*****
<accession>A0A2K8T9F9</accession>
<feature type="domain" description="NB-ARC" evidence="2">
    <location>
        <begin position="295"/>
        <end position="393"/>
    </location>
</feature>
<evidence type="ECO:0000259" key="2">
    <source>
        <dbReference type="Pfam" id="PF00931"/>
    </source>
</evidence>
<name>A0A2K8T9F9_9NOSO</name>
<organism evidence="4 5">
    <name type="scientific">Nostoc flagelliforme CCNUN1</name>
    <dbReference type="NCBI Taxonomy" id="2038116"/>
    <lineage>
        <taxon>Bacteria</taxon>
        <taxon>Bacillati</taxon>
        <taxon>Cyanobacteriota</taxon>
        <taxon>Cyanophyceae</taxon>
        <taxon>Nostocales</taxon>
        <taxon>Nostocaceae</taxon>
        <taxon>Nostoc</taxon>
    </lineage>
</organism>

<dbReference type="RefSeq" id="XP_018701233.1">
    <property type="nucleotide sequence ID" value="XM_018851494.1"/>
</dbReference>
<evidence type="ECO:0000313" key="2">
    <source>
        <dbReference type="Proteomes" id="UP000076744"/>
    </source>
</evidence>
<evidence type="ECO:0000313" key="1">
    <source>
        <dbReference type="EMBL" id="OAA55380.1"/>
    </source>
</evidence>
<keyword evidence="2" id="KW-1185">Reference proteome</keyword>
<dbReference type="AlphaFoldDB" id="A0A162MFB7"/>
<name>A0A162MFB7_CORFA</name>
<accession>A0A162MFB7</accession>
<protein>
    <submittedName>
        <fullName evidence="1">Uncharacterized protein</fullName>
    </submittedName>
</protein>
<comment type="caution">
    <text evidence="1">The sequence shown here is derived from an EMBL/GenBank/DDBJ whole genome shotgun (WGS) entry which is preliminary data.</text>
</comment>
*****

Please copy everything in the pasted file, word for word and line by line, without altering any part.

<accession>A0A2K8T9F9</accession>
<feature type="domain" description="NB-ARC" evidence="2">
    <location>
        <begin position="295"/>
        <end position="393"/>
    </location>
</feature>
<evidence type="ECO:0000259" key="2">
    <source>
        <dbReference type="Pfam" id="PF00931"/>
    </source>
</evidence>
<name>A0A2K8T9F9_9NOSO</name>
<organism evidence="4 5">
    <name type="scientific">Nostoc flagelliforme CCNUN1</name>
    <dbReference type="NCBI Taxonomy" id="2038116"/>
    <lineage>
        <taxon>Bacteria</taxon>
        <taxon>Bacillati</taxon>
        <taxon>Cyanobacteriota</taxon>
        <taxon>Cyanophyceae</taxon>
        <taxon>Nostocales</taxon>
        <taxon>Nostocaceae</taxon>
        <taxon>Nostoc</taxon>
    </lineage>
</organism>

<dbReference type="RefSeq" id="XP_018701233.1">
    <property type="nucleotide sequence ID" value="XM_018851494.1"/>
</dbReference>
<evidence type="ECO:0000313" key="2">
    <source>
        <dbReference type="Proteomes" id="UP000076744"/>
    </source>
</evidence>
<evidence type="ECO:0000313" key="1">
    <source>
        <dbReference type="EMBL" id="OAA55380.1"/>
    </source>
</evidence>
<keyword evidence="2" id="KW-1185">Reference proteome</keyword>
<dbReference type="AlphaFoldDB" id="A0A162MFB7"/>
<name>A0A162MFB7_CORFA</name>
<accession>A0A162MFB7</accession>
<protein>
    <submittedName>
        <fullName evidence="1">Uncharacterized protein</fullName>
    </submittedName>
</protein>
<comment type="caution">
    <text evidence="1">The sequence shown here is derived from an EMBL/GenBank/DDBJ whole genome shotgun (WGS) entry which is preliminary data.</text>
</comment>